Despite the legal battle she is facing for obviously trumped-up illegal drug charges, Opposition Senator Leila M. de Lima has vowed to keep her busy with drafting legislative measures aimed to promote the welfare and protect the rights of ordinary Filipino people.
De Lima, the first prominent political prisoner under the Duterte regime, said she has her plate full with bills and resolutions she is reviewing for possible filing soon, along with a long list of books and other relevant reading materials she intends to finish.
“I keep myself busy while regularly working on filing bills and resolutions because I don’t want my mind to be idle and be lured into bitterness or depression,” she said.
Considered as one of the women human rights defenders under threat, De Lima continues to fulfill her electoral mandate as a Senator even while she is in detention. In 2017 alone, she has filed 24 bills and 48 resolutions in the Senate.
Since her illegal arrest and unjust detention at the Philippine National Police-Custodial Center, in Camp Crame, Quezon City, she has also issued 215 dispatches about her views about policy and political issues in the country.
Aside from drafting and reviewing proposed legislative measures, the former justice secretary has also started the hobby of taking care of plants inside her detention while petting the stray cats that regularly flock at her quarters.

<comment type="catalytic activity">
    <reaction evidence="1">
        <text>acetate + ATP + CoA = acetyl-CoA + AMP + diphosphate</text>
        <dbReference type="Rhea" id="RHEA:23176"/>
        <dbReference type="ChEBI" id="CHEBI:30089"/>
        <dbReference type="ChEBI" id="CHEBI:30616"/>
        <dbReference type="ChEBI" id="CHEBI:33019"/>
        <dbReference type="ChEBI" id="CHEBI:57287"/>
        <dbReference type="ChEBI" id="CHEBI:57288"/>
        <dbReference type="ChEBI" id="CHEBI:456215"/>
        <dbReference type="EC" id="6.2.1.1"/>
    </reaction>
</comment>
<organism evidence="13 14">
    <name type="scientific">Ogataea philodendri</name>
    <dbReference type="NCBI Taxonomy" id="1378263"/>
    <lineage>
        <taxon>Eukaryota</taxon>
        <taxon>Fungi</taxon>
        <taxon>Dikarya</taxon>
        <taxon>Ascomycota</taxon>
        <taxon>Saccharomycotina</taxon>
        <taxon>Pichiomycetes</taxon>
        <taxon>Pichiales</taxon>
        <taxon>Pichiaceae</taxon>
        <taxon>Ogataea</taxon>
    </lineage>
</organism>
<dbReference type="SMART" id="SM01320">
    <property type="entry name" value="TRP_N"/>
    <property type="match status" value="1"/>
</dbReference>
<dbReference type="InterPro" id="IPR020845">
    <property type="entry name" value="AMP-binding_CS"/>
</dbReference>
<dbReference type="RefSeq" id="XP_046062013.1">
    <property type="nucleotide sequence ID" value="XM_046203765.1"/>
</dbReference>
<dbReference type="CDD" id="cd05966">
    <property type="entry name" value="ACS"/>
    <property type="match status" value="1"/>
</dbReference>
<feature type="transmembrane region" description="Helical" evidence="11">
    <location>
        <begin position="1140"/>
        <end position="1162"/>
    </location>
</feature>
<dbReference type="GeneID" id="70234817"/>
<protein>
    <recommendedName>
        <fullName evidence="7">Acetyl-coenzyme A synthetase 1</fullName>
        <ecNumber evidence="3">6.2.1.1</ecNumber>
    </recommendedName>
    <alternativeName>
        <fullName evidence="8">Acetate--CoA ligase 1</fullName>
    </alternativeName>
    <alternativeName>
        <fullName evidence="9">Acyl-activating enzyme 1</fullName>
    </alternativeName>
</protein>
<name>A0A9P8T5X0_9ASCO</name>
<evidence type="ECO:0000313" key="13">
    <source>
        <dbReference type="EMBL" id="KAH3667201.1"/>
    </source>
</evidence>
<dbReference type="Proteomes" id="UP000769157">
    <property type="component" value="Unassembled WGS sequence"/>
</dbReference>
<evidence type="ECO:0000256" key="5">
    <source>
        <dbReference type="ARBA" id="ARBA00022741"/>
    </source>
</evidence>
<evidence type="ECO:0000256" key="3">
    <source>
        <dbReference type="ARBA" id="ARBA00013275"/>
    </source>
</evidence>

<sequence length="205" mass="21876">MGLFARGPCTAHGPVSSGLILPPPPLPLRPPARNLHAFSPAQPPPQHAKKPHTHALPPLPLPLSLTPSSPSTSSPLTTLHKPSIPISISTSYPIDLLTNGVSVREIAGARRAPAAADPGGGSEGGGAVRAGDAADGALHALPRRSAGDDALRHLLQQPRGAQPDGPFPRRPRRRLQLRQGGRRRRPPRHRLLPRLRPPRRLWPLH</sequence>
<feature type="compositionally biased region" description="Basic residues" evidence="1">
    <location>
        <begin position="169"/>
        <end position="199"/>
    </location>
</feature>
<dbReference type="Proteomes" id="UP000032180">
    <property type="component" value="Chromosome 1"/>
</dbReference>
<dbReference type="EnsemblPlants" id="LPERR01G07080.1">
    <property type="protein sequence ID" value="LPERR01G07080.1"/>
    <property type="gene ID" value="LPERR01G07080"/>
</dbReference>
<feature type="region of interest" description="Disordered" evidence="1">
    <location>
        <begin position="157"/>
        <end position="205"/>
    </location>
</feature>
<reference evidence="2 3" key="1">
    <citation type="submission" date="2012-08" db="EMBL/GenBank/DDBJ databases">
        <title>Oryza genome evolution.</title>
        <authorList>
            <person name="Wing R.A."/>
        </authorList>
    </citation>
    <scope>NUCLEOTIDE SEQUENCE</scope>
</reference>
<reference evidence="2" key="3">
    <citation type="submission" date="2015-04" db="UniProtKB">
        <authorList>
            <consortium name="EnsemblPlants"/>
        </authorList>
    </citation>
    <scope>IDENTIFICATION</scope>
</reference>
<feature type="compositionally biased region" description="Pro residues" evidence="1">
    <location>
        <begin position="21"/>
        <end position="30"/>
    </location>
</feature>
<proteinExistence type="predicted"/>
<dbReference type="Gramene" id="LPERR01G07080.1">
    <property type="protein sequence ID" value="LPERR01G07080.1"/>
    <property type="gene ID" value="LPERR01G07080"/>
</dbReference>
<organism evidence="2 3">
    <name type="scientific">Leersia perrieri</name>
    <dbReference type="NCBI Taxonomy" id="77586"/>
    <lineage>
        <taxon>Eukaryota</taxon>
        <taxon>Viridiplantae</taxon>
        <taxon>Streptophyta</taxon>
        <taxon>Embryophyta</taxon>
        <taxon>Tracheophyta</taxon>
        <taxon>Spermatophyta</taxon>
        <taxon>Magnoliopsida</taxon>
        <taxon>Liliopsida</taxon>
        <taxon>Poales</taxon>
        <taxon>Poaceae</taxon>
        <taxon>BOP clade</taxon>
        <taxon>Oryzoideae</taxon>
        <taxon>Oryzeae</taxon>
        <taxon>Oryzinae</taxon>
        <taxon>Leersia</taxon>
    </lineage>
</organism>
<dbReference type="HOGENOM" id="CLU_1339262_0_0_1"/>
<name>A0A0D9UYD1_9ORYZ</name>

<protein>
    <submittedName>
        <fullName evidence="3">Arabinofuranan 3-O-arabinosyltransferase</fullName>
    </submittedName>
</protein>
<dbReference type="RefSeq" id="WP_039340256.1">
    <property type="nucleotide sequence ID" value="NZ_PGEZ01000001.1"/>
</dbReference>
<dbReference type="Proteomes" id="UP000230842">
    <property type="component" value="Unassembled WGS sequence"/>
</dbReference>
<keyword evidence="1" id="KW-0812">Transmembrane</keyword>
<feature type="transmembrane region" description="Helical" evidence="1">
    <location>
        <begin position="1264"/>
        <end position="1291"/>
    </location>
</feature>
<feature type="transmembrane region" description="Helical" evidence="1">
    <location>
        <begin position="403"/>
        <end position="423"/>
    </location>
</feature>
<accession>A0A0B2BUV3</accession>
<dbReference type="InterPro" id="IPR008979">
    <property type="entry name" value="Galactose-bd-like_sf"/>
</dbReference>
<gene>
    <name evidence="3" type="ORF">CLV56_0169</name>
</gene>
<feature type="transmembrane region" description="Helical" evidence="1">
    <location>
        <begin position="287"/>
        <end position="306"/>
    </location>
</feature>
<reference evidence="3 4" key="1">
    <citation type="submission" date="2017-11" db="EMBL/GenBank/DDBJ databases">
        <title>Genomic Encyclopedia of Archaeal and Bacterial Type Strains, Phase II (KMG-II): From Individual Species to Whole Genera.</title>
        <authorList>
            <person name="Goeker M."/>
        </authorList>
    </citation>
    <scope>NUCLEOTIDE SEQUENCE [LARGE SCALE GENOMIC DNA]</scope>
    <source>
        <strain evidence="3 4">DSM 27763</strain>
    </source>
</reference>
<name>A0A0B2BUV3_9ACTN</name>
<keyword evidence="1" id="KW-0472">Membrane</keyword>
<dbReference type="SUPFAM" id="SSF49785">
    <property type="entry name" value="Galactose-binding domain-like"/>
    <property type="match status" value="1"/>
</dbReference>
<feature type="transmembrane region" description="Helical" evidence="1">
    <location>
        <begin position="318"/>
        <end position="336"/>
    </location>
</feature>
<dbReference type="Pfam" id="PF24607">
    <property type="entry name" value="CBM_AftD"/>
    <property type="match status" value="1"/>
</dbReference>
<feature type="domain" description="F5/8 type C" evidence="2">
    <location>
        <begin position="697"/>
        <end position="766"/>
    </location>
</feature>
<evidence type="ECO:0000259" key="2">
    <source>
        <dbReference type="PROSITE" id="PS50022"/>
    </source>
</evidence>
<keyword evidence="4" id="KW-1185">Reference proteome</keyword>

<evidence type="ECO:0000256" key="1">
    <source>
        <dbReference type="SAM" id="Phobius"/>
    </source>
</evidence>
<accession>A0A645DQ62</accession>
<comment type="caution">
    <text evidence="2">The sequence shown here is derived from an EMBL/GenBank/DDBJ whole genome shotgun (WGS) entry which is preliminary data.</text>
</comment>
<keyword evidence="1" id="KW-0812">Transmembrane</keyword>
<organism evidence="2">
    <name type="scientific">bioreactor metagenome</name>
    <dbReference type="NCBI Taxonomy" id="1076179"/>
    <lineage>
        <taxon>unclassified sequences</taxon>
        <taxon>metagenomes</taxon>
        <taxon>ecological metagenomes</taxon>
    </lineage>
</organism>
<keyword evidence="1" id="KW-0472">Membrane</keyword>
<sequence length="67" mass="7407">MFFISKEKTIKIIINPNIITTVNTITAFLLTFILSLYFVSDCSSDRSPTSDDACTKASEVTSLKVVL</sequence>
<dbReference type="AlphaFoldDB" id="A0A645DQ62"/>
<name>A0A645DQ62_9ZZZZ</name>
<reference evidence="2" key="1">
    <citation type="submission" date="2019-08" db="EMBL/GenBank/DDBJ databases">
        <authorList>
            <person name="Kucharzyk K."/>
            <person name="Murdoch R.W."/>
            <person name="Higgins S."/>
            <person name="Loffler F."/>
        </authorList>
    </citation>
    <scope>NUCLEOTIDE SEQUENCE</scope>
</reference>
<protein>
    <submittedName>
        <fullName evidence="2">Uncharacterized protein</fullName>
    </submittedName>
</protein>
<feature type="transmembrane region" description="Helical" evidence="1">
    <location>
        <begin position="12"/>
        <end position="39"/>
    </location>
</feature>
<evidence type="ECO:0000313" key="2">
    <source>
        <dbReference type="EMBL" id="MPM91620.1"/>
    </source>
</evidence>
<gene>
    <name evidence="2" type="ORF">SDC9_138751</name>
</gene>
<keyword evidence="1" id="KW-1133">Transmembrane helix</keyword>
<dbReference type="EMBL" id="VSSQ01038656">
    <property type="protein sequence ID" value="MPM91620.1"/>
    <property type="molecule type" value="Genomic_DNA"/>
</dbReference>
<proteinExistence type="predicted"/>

With encouragements from loyal supporters who regularly visit her, De Lima has also been convinced to give painting lessons a shot, which she said she would start anytime this year.
“When my supporters suggested for me to attend painting lessons, my first reaction was, ‘Matututo kaya ako?’ They answered in the affirmative and I told myself that it’s also good to express myself through art,” she said.
De Lima’s interest on painting was also inspired by her eldest son Israel’s love for the craft. A talented special child, 35-year-old Israel already held an exhibit last year where he showcased the pieces he worked on since he began studying at the Young Artists’ Studio.
Interestingly, Israel’s creation included a portrait of her mother–the Senator herself–wearing a long blue dress, her favorite color.
“He is my angel and my inspiration. He inspires me to do things, be it venturing into painting or continuing my fight for justice and the rule of law,” De Lima said.
De Lima further said she believes keeping herself busy has helped her and will continue to help her cope with the daily struggles inside her detention.
“I don’t want to be depressed, and good thing I’ve never been. Yes, I’m sad at times but never depressed,” she shared.
In detention, De Lima said she was able to allot more time for reflection, especially about the Daily Gospel which brought her closer to God.